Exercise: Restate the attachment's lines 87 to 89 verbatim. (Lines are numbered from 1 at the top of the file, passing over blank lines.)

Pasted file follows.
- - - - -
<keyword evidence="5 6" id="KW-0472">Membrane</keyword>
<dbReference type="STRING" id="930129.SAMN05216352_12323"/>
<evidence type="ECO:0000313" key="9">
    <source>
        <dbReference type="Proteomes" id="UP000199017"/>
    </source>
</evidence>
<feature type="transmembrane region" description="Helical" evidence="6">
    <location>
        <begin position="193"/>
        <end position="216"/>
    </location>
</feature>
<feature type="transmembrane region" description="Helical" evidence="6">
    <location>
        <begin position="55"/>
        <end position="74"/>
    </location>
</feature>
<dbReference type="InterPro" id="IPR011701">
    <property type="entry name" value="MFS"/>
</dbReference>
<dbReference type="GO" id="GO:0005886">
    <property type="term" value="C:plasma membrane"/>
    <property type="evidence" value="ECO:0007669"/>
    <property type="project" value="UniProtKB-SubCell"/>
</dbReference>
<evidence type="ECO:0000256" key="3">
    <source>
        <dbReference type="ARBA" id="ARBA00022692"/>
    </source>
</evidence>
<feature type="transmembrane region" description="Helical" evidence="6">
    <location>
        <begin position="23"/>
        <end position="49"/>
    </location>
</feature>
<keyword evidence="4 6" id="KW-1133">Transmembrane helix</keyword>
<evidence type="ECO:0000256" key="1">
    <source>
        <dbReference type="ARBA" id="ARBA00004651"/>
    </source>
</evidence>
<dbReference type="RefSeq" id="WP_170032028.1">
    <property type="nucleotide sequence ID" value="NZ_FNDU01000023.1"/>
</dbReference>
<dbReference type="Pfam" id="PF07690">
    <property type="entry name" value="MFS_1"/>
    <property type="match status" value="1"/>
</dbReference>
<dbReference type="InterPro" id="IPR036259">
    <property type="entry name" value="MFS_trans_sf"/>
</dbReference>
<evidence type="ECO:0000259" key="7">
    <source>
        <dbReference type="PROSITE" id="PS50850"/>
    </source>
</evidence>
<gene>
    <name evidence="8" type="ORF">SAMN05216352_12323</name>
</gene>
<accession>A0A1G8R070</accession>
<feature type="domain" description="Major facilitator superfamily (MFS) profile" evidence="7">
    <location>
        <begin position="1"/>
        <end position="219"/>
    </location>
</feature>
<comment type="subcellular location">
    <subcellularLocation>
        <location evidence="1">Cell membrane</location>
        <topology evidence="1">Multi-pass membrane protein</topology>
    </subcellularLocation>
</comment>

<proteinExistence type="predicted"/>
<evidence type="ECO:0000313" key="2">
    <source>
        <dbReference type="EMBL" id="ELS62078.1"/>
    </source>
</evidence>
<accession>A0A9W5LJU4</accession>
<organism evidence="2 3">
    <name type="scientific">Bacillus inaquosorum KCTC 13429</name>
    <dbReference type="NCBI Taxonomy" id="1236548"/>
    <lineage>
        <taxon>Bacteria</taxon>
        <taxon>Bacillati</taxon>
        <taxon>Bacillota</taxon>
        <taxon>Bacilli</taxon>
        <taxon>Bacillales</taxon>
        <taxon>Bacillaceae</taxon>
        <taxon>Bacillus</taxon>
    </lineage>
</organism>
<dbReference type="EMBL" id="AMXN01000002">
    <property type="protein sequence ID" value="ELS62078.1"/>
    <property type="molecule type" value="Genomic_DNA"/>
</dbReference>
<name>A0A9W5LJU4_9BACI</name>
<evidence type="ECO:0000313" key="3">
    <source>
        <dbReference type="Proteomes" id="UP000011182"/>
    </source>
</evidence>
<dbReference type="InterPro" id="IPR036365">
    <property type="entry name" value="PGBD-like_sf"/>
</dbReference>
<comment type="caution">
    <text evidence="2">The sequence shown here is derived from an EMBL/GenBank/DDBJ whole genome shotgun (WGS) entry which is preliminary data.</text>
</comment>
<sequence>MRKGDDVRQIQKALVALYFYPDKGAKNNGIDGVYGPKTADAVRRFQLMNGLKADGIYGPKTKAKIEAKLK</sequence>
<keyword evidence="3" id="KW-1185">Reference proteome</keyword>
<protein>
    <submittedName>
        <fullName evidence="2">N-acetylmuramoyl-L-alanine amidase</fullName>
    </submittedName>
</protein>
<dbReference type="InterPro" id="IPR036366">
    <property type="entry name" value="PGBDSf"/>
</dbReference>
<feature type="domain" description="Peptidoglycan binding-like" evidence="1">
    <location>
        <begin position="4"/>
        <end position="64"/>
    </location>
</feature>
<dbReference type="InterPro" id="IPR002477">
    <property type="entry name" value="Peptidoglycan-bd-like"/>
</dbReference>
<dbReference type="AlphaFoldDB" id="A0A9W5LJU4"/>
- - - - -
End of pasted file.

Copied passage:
        <taxon>Bacteria</taxon>
        <taxon>Bacillati</taxon>
        <taxon>Bacillota</taxon>